A New Season on Delaware Bay 2011
The red knots of Delaware Bay have returned and with them the NJ shorebird banding team. Over the last few days, we and the DE team have counted about 3,500 knot, mostly in Delaware’s Mispillion Harbor, but about 500 in the Reeds Beach area. We estimate only a small number of ruddy turnstones and sanderlings in the bay but NJ Audubon’s David Mizrahi reports nearly 25,000 semipalmated sandpipers and semipalmated plovers, short billed dowitchers and other species in the Heislerville impoundments. We are still in the beginning of the season.
Two issues tower above all this season. The first is the number of birds in the bay. There is solid evidence of population declines in the wintering areas and the big question for our team is whether declines will be reflected in the Delaware Bay counts. I’ve written on the declines before, but its safe to say for a number of species, red knots, ruddy turnstone and semipalmated sandpipers the future is by no means secure.
|Tierra del Fuego||17,653||17,211||17,316||14,800||17,800||16,260||9,850|
|Florida west coast||NC||2,500||1,200||550||1,532||1,378||NC|
|Texas, Mustang Is.||120||117||121||26||55||13|
|SE United States *||4,543||NC||NC||NC||NC||NC||3,552|
The second big question is what to do about the harvest of crabs. All of the crab surveys of the previous year point to no improvement in the number of crabs or the density of eggs. The reasons are at first obvious, the crab harvest has remained unchanged despite a moratorium in NJ and severe reductions in harvest in DE. Why? Because more crabs were taken by adjacent states.
So the question of the harvest of crabs in other states is central to the recovery of the bays crabs. Agency biologists are tossing around the question of whether crabs taken outside the Delaware Bay are actually Delaware bay breeders. For example, the technical team of the ASMFC is now suggesting crabs harvested just off the tiny coast of MD and only a 20 miles south of the mouth of the bay are from another unknown breeding area. The first estimate based on a tortured data set was that only 13% of Maryland’s crabs were of Delaware Bay origin. After acknowledging the difficulty of making an estimate the agency team switched over to the use of genetics information from only a handful of harvest trawls to arrive at an estimate of 50%. The truth is MD harvest is likely all Delaware Bay crabs, but typical of ASMFC decision making, this will have to be proved. In any other harvest — waterfowl, deer, bears — hunting agencies have to proof the harvest will have no impact on the population. In the crazy world of marine fish harvests, those hoping to conserve a species will have to prove the damaging effects before a harvest can be reduced or stopped.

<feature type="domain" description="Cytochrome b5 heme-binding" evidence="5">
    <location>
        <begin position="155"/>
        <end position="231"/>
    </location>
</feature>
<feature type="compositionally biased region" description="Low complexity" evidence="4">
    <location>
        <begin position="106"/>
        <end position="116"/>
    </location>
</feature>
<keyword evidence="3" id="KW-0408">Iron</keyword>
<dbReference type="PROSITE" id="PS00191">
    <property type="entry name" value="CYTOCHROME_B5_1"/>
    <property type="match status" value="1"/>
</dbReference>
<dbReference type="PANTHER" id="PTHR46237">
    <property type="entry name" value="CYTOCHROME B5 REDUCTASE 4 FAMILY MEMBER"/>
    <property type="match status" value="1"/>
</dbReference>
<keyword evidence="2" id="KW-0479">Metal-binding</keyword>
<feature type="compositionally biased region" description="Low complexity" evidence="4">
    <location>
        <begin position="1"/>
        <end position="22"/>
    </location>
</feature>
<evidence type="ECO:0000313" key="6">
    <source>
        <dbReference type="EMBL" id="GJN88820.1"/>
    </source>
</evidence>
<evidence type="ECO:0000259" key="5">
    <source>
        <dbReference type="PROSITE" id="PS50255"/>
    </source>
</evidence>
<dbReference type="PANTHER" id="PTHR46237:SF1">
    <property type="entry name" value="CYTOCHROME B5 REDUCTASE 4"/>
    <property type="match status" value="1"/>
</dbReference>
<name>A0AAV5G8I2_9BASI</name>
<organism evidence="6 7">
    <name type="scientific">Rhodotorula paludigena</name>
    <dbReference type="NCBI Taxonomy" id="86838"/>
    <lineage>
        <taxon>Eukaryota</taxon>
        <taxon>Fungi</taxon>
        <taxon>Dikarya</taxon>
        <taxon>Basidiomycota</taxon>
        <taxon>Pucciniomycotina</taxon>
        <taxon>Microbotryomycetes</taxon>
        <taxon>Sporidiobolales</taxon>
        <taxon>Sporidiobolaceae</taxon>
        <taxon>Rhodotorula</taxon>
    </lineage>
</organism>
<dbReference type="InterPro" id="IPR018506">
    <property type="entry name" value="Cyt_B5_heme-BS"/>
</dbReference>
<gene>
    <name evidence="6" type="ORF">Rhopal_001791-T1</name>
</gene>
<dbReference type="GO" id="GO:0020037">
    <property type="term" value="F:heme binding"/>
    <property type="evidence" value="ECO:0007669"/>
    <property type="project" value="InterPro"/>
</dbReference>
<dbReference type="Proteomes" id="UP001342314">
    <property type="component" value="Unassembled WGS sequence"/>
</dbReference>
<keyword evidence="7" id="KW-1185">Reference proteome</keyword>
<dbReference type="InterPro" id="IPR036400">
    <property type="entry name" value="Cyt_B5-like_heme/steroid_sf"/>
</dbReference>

But the prevarications of the ASMFC are amateur compared to the drug companies exploiting horseshoe crabs for their blue blood. The agencies have been accepting, without serious scrutiny, industry estimates of 15% mortality from the bleeding of crabs for the essential chemical limulus amoebocyte lysate (LAL) used to detect bacterial contamination in everything from injectable drugs to surgical instruments and implants. LAL is a life-saving extract from the blood of the crab that safe-guards the world’s supply of injectable drugs. The companies drain crabs of their blood until it stops then release them to back to the wild. Until last week, agencies accepted industry estimates of 15% mortality, but the first independent estimate found mortality of at least 30%. But it could be worse. The companies have been accused of dumping crabs from the Delaware Bay into other locations and giving the crabs to the fishermen to release on their own word.
No one would argue that bleeding shouldn’t take place — it is the most important use of horseshoe crabs. But we shouldn’t be killing hundreds of thousands of crabs unnecessarily. It’s time for a change. Why not let crabbers catch crabs, sell the blood to the drug companies, then use the dead for bait. Brutal as this sounds, it will limit the kill to 500,000 males instead of ~500,000 crabs bled and >500,000 crabs taken for bait — a more effective way start a recovery.